Synopsis: The Fire Nation infiltrates the tribe, and Zhao reveals he knows how to find and destroy the mortal incarnation of the Moon Spirit in order to take away the power of the moon from the Waterbenders. Iroh, however, does not like this, as he respects and reveres the spirits, not to mention (as he says) the moon creates balance, and even the Fire Nation would be lost without it. Aang ends up escaping from Zuko, and Katara gets her revenge on him. But Aang, being as good as he is, saves Zuko from freezing to death and brings him back to the tribe. There, everybody is in the midst of a major battle. Zuko has his final fight against Zhao. Aang eventually goes into the Avatar State and joins with the Moon Spirit to destroy the Fire Nation armada (except for Zuko and Iroh). Things wrap up for the season.

Thoughts: Great way to end the first season. The part where Zuko and Zhao fight, ending around the time Aang takes the Avatar State and becomes the giant water creature is epic. This is a good emotional ending with the battle and with something that happens (which I talk about in a minute). And after the battle, there's enough to wrap up the season, not to mention one great cliffhanger giving us a brief introduction to Zuko's sister, Azula.

The Movie: There's one major thing I didn't include in the synopsis, as it's a pretty big spoiler, but I know it's in the movie for two reasons. First, there's a clip of part of it happening in the trailer. Second, I've read in early reviews of a "ridiculous scene" in the movie where a bad guy punches a fish to death. At first, I wasn't sure what this came from, but after re-watching this episode, I know exactly what it is (granted, I'm not sure why M. Night went with punching instead of using fire like in the show, but whatever). Also, the trailer is almost entirely made up of stuff from this episode. It's almost ridiculous how much of the climax the trailer shows, making me wonder how much of the movie takes place at the Northern Water Tribe instead of elsewhere. I'm not sure if the giant water creature part is gonna be in the movie, but you never know. (No picture from the movie. Just watch the trailers. They're chock full.)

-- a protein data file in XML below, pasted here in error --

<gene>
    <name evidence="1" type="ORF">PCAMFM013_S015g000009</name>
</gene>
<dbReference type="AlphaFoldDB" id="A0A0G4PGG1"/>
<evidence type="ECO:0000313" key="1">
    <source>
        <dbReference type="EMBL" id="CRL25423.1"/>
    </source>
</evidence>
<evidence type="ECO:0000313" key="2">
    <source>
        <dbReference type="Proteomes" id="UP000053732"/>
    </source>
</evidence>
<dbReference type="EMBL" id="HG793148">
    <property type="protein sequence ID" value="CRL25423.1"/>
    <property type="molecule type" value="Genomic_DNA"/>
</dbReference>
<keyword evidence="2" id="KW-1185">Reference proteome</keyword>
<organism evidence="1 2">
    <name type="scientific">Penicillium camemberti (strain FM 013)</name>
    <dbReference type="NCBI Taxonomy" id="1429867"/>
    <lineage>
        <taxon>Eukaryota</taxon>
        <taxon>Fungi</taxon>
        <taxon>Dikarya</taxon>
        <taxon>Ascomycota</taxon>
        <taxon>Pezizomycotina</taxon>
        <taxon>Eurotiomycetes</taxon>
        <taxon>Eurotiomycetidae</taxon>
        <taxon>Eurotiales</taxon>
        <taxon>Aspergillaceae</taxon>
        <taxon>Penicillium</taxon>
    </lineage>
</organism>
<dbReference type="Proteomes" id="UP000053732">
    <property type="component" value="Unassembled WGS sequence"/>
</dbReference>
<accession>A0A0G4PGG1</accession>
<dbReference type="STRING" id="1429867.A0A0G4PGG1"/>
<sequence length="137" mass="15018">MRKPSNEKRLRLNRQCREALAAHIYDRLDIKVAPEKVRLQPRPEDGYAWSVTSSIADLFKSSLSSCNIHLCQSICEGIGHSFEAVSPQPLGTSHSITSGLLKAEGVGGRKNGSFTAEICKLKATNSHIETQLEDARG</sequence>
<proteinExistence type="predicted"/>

Overall, this was a great way to start the show. It's not the most straight-forward season, much like the second season is. There are a lot of little detours. The strangest part is that even the most filler-based episodes aren't always purely filler. There always seems to be at least one little thing that will come back later on in the story. There are childish moments, as it is an American cartoon, but it's also one of the most adult cartoons not aimed at an older demographic (such as Family Guy). There are some incredibly adult themes and dilemmas. There is also a story-arch, unlike most American cartoons. And the story always knew where it was going. It knew there were going to be 3 seasons and what each of the 3 seasons would entail. And I think that's one major reason it works so well.

As for the movie, I'm really not sure how it's gonna include all that it did. According to what I've seen in the trailer, what M. Night has declared, and what has to be in it for plot purposes, I have deduced the following episodes to be in the movie:

Episodes 1, 2, 3, 4, partial 7, partial 8, 12, 13, partial 15, 18, 19, 20.

Excluding the "partials," which are episodes where either a story element or character is taken and not necessarily the story of the episode itself, this leaves us with 9 episodes. If you round down to 20 minutes an episode, that's 180 minutes... 3 hours... worth of story. And that's not including the partial episodes/story bits/characters.

I'm sure they can change things and cut things that aren't necessary from those episodes included... but damn if that's not a lot of story to include. I suppose if you cut about 5 minutes for the episode introduction (there's usually about 5 minutes of story at the beginning that isn't really relevant to the rest of the episode), as well as maybe 5 minutes for cartoon silliness (or maybe a way to merge or shorten things for the movie) and make them 10 minutes each... you have 90 minutes. Plus all the 'partial' stuff, you end up with about 100-120 minutes, which is exactly what the producers were shooting for. So I suppose that could work.

And the strangest thing is that, of all the early review complaints, having a rushed story wasn't one of them (the biggest was the acting, actually, followed by some choppiness... but that was explained by the producers and how the early screening was an incomplete version of the film, missing a pretty good chunk of footage still being worked on). So maybe what I just said about cutting things is what they did. Who knows?

Anyway, I definitely recommend the television show, if you haven't gotten into it already.

1 comment:

  1. such a nice show is this.I love this show.Actually i love to watch animated show.My favorite animated show is Bleach.I have seen all
    Bleach episodes